A growing number of our everyday tasks no longer need our human input. How has this happened, and what’s still to come?
Think of early mornings, a time when few of us are at our best and many need a routine to get them ready for the day. Instead of relying on your morning muscle memory to get you through the motions, what if your alarm clock knew the best time to wake you up? What if your shower knew you were heading its way and started warming the water beforehand? What if your coffee was waiting for you as you walked downstairs, and your car turned on as you locked your front door? Mornings would be a breeze.
Getting to that level of artificial assistance, one which can conveniently and reliably anticipate our needs and make decisions to accommodate them, requires a cohesive platform that draws in disparate devices and data sources. As personal assistants such as Alexa, Siri, and the Google Assistant grow in capabilities, this is the challenge designers and developers will face in the coming years. But we aren’t starting from scratch, anticipatory experiences have been edging into our lives for years now.
Anybody who has opened Google and started typing a query will be familiar with its suggested search, which can at times be startlingly accurate even when searching for something seemingly obscure. Google has moved on from simply trying to understand what we are looking for, and now tries to anticipate what we’re going to looking for. The more it learns about us and our web usage patterns, the better it becomes at finding the information we want faster.
Autocorrect is another example. While it might seem like a technology that is still struggling with accuracy, leading digital keyboard makers such as Switfkey have begun adding neural networks to their predictive text algorithms. These work alongside a user’s historical behaviour, not only recognising and ignoring mistakes more easily, but accurately predicting phrases a user has never typed before using a database of over one billion words and 100 million sentences.
Beyond language, retail companies have also been experimenting with and making breakthroughs in anticipatory design. Companies such as Kroger and JuiceBeauty have invested in proactively suggesting or purchasing certain products before the user runs out, while Amazon is going so far as to explore predicting what a user would like to buy and deliver the products before users order them with the aim of expediting the delivery process.
As more services start attempting to predict our actions, more of the small decisions and menial tasks in our everyday lives will be handed over to algorithms. Remaining in control of this automation is a key concern, particularly where financial decisions are involved, but personal assistants such as Siri, Alexa, and the Google Assistant are well positioned to develop into both an interface for the user and a gateway for companies.
Right now these assistants are useful for reactive actions such as playing music or turning lights on; but they’ve yet to make the leap to proactive actions, such as anticipating that we would like the lights on and suggesting it to us.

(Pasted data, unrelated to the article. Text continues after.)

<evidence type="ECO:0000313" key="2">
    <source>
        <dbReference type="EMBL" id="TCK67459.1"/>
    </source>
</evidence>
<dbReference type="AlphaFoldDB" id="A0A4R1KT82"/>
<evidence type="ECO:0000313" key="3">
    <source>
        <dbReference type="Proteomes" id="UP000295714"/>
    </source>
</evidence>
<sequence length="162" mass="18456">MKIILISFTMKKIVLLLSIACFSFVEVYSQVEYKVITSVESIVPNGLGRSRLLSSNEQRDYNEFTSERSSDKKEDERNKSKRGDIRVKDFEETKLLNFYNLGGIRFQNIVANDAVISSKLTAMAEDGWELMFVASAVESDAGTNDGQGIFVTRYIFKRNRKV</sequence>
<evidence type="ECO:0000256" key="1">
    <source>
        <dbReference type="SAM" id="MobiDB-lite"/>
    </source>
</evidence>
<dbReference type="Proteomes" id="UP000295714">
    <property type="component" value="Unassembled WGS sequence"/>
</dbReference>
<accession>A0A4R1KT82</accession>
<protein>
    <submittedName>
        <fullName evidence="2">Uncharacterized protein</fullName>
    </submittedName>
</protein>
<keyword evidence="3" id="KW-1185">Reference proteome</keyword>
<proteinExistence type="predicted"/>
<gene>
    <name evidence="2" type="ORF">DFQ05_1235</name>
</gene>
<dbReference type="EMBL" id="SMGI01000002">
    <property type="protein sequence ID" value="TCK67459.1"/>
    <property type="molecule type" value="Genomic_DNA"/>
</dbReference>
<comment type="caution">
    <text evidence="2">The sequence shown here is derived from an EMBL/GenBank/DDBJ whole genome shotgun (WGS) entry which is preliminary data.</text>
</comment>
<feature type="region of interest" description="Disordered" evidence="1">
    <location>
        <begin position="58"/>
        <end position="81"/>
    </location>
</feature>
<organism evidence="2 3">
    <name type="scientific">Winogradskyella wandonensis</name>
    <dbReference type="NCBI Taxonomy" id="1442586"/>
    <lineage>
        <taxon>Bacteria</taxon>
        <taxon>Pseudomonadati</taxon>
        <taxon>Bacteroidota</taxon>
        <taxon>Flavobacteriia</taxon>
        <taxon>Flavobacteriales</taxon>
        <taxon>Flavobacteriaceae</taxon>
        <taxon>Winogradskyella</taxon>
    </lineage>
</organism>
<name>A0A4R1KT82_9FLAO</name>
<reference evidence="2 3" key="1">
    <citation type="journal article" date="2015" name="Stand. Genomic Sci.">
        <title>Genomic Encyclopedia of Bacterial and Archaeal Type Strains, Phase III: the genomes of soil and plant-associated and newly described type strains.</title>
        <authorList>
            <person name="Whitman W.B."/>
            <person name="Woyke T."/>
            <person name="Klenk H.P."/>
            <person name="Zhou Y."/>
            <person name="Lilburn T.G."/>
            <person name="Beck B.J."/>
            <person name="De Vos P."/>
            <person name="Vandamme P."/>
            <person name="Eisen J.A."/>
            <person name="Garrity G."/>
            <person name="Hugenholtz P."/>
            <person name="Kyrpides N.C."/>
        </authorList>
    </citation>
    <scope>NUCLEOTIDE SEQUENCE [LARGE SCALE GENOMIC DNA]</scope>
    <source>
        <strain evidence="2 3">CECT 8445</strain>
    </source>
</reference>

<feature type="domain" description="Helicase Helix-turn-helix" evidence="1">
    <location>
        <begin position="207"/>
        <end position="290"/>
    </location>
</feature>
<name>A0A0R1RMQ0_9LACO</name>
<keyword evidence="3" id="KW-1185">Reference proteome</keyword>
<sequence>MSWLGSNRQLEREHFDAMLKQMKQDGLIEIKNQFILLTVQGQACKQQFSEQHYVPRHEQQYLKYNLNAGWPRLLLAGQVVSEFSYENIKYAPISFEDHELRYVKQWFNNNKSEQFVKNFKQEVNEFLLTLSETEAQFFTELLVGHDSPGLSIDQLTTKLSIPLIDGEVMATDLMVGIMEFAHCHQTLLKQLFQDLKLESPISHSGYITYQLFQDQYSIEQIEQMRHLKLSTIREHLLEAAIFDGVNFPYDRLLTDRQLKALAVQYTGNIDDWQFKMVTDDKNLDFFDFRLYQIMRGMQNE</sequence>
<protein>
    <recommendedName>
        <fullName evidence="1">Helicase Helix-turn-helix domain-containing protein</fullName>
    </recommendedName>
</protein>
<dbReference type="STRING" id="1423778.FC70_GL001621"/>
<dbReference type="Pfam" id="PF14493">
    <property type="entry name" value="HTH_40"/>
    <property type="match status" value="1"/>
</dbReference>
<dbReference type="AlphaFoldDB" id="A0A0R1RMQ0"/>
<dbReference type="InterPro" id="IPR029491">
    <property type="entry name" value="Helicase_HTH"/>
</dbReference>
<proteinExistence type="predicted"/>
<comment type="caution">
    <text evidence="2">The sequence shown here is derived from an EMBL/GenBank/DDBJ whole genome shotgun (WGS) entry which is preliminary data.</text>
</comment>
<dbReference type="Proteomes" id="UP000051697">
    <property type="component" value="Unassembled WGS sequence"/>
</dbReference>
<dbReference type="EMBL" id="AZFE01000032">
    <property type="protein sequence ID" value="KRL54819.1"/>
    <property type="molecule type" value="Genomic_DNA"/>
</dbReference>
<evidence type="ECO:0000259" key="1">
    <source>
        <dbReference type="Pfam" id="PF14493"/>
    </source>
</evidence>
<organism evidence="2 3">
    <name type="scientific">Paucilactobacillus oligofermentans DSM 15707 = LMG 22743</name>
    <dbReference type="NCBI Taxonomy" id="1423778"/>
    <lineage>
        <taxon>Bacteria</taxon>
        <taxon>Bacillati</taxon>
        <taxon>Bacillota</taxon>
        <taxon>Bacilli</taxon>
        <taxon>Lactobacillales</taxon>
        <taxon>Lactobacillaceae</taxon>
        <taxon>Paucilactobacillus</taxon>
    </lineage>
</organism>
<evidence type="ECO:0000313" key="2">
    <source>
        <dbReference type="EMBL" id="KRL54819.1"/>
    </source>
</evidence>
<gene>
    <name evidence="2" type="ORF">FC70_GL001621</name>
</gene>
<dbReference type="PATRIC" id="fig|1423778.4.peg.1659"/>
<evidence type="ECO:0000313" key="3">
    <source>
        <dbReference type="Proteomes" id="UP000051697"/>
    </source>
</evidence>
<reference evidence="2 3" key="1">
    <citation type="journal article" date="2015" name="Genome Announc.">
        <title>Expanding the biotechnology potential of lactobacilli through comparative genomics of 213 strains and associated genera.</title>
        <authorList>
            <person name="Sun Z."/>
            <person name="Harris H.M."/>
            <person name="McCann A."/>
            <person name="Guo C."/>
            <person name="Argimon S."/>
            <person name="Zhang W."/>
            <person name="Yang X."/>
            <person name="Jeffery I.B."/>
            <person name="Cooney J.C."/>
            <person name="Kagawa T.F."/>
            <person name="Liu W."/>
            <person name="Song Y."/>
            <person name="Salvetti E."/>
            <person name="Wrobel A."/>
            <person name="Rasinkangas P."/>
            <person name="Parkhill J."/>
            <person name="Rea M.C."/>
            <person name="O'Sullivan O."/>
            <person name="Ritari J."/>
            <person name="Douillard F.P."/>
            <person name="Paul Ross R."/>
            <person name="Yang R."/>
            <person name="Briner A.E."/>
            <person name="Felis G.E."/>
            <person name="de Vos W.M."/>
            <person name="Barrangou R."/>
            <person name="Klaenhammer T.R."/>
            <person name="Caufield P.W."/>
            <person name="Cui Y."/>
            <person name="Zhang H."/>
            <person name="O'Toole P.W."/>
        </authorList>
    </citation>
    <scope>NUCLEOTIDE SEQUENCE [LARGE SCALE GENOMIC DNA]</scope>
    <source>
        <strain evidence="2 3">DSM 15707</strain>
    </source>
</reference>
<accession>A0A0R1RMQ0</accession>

Getting to this point is partly a question of technology and partly data. Expanding assistants to more devices is expanding their range of data points such as behaviours and location; they are learning where we go and when; when we are working and when we are relaxing at home; when and where we check our bank accounts; which friends we text the most; and more, slowly building up the personal behavioural profiles which are needed to make accurate and relevant guesses at our future actions.
Soon, our smart assistants will be able to order more coffee and milk when we start running low, push a bank balance update to us just as we go to check it, curate and push us the day’s new stories just as we find our seat on the bus, or even flag a warning that traffic on the route to work is heavy today and advise to leave a few minutes earlier. In this final case, it would also alert our alarm clock, shower, coffee machine and car to make sure they all run ahead of their usual schedule too. However, all of this is not only dependent on people accepting this kind of automation, but actively adopting it.
If automation is introduced seamlessly and delivers clear benefits to the user, adoption is smooth, or even unnoticed by the user, as was the case in the supposed story of eBay’s site colour change.
Intelligent personal assistants need data to develop their predictive behaviour, and there are still a lot of issues to be worked out in that domain, particularly around privacy. The challenge for designers and developers is to ensure that the growing role of predictive assistants in our lives is a smooth change and above all beneficial. There will certainly be, and have been, some misfires; assistants making the wrong assumptions, or users being resistant to them; but this is all part of the process of innovation and development.
Anticipated experiences are one of the next steps in the evolution of user experience. Trusting technology to analyse, predict, and decide better than we can - using historical data, real-time data, and even a little bit of creative licence - as well as relinquishing control of some of our decisions into the hands of AI will be a choice we have to make if we really want more of our valuable time back. An easy choice for some.
For Screenmedia and our clients, it’s back to the lab where we’ve been exploring the use cases to come. If you're looking for more than just words, get in touch to see how we can help you out with your next project.
So now what?